This past week I was asked about mounting behavior (i.e., ’humping’) and why it occurs. Since this is a frequent question, I thought that a blog about it might be a good idea.
This is the one behavior that seems to really freak people out. Most people erroneously attribute it to dominance. It is important to remember that dominance is NOT a personality trait. It is a term used to describe the outcome of a confrontation over a desired resource. The one that walks away with the resource, is dominant, in that moment. The next confrontation may have an entirely different result.
So let’s get to it, dogs mount for several reasons:
1. Excitement – anything that excites your dog can elicit mounting behavior. A favorite person arriving, the potential for a game or even their favorite snack may cause a mounting session.
2. Play – Dogs mount to entice another dog to interact with them. Occasionally, when two dogs are playing, a third will try to get in on it by mounting one of the players. Sometimes it works, sometimes not.
3. Stress/anxiety relief – Some dogs aren’t sure what to do in certain social situations or are so nervous they resort to a comforting behavior, think of nail biting.
4. Social behavior – Dogs sometimes use mounting as a means of controlling another dog.
5. Sex – Yes, sometimes, it is about sex.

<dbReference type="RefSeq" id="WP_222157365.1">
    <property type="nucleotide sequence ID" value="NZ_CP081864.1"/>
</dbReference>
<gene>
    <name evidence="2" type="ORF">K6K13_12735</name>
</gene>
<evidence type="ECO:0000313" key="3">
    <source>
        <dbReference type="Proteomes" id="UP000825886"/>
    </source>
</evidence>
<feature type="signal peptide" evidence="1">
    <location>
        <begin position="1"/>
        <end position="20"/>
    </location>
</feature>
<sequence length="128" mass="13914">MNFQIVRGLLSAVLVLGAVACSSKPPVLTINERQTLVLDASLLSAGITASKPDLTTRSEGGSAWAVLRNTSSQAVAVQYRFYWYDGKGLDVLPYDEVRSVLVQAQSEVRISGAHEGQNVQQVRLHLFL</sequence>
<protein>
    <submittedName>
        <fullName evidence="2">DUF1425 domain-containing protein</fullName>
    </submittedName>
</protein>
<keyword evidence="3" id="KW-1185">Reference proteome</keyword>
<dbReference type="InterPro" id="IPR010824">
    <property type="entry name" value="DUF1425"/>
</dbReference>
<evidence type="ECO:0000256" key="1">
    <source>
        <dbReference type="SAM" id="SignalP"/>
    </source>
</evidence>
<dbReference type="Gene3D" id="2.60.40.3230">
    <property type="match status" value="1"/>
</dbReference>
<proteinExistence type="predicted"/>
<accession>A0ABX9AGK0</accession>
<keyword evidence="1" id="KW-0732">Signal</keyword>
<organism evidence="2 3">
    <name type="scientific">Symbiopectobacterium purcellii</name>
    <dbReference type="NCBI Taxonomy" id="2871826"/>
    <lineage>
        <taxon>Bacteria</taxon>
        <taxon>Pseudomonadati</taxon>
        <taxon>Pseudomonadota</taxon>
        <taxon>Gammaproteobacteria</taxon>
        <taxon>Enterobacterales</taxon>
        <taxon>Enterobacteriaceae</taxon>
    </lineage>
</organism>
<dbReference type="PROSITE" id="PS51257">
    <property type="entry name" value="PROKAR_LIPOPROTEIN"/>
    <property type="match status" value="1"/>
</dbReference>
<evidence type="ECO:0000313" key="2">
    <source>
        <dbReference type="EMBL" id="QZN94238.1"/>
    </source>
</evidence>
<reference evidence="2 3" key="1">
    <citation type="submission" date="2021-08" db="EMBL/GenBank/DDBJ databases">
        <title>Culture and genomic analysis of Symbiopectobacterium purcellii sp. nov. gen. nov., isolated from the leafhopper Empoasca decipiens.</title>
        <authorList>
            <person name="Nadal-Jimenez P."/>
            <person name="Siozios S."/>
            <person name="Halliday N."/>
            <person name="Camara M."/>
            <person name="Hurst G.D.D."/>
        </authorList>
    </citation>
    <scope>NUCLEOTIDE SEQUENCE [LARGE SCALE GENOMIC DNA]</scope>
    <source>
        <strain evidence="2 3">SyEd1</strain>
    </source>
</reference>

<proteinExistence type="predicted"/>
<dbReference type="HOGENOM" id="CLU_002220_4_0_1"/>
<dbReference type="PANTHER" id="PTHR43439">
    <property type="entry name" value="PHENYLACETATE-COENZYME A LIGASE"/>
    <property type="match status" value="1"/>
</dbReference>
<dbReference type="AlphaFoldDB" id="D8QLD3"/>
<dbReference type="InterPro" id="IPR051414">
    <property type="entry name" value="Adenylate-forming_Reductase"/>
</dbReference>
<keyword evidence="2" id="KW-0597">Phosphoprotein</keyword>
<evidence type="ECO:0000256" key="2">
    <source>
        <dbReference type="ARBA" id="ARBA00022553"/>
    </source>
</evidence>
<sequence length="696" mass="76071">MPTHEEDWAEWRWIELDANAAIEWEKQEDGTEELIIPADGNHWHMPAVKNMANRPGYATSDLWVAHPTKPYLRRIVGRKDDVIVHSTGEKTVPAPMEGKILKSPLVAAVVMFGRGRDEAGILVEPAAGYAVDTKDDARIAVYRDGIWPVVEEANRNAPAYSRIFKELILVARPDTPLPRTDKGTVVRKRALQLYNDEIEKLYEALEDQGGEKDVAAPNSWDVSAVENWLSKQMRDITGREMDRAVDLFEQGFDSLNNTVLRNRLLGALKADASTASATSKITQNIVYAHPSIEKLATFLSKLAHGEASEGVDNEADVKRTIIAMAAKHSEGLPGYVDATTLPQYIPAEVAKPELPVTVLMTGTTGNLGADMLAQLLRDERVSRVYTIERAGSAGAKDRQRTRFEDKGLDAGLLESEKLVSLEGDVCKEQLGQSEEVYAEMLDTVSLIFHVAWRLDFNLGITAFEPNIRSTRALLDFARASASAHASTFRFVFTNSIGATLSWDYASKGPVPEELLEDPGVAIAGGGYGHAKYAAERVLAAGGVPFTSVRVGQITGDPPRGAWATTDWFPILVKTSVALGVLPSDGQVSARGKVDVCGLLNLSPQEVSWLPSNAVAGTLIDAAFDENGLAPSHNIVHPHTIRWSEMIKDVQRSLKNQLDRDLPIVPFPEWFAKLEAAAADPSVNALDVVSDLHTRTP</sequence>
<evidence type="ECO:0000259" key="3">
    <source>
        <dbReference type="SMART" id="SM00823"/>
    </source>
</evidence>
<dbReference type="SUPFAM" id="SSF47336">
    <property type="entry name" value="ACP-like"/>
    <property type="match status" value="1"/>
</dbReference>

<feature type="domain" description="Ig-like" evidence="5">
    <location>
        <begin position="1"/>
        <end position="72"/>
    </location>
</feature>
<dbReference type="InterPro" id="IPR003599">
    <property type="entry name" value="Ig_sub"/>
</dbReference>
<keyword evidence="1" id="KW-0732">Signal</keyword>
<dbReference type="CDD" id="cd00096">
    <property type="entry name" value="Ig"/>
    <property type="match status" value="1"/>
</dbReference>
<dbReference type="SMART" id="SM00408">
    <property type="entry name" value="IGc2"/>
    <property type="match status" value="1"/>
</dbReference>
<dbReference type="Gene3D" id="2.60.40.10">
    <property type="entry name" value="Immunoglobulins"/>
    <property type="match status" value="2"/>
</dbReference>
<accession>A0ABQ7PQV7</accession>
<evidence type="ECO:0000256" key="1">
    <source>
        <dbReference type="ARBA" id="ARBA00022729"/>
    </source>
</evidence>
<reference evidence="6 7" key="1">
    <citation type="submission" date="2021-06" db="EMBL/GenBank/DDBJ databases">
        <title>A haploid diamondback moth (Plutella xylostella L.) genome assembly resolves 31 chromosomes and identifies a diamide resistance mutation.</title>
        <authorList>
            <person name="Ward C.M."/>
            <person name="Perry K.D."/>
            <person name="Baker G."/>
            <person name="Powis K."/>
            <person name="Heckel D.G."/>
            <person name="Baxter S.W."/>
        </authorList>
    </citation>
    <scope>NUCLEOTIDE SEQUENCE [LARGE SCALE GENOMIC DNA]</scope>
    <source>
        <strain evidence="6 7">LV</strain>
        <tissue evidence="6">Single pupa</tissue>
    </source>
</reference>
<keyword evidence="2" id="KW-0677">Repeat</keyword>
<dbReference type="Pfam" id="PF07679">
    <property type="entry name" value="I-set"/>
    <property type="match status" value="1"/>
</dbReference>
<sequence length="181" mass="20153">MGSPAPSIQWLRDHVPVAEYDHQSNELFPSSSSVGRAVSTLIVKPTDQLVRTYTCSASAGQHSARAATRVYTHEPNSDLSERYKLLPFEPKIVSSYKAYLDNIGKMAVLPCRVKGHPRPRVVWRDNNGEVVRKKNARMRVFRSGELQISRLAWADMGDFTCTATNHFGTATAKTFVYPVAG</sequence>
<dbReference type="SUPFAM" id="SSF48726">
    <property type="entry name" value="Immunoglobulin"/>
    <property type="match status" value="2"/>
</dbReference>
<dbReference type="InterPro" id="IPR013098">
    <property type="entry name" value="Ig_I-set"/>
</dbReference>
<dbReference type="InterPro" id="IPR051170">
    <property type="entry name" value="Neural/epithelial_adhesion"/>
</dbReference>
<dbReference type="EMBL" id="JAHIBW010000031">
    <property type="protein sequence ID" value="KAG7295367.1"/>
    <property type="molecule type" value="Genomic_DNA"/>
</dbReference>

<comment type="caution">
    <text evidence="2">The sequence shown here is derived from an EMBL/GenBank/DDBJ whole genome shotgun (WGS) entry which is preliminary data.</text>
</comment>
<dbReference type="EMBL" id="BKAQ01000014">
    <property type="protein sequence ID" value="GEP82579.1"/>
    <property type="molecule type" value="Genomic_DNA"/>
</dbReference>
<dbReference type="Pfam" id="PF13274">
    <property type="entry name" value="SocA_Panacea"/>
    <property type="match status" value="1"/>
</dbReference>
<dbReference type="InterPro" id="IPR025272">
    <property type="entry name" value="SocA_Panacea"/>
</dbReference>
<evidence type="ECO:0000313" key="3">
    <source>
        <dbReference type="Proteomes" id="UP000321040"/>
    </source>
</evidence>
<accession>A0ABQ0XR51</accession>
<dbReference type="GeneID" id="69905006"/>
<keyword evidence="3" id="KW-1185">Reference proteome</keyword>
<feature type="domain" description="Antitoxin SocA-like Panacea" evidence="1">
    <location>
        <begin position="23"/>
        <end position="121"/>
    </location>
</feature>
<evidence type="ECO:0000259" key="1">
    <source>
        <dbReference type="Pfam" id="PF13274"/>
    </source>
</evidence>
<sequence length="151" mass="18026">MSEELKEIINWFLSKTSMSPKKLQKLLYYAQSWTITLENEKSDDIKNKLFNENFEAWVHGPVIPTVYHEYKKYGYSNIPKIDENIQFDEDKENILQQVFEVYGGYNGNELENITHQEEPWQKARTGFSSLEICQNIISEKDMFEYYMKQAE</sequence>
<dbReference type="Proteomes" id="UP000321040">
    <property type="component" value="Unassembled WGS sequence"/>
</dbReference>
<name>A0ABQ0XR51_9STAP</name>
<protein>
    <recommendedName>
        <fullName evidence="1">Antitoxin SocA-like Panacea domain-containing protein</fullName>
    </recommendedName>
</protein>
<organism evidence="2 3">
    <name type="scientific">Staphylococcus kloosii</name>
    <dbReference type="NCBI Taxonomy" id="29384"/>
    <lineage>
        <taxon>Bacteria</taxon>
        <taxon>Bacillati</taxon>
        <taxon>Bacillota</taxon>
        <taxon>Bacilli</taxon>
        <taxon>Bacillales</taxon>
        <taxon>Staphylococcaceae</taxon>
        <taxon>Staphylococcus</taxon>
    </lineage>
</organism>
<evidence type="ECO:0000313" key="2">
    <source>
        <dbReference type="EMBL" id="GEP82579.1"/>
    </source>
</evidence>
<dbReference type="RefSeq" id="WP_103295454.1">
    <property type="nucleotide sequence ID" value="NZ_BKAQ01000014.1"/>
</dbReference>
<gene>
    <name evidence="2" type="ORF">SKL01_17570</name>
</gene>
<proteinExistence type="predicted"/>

Mounting is not an exclusively male behavior. Females often engage in the activity as well. Additionally, the behavior is often directed at members of the same sex. When used in the context of play, excitement or anxiety, the sex of the “mountee” is not important.
So is it ok if they are mounting? The answer lies in the other dog. Does the other dog mind? In other words, are they growling or snapping or trying to get away? Do they turn to play and then take turns mounting? If it happens occasionally during a play session or once in awhile when your dog is very excited, it is no big deal. If it is your dog’s only behavior upon meeting other dogs or people, then you may want to determine what about the situation is either overstimulating or scary.
Will neutering stop mounting? Unfortunately, no. Some of the most dedicated mounters are neutered. There is no scientific evidence to support that neutering will change mounting behavior. If you would like to read more about mounting (and dominance) check out the link below: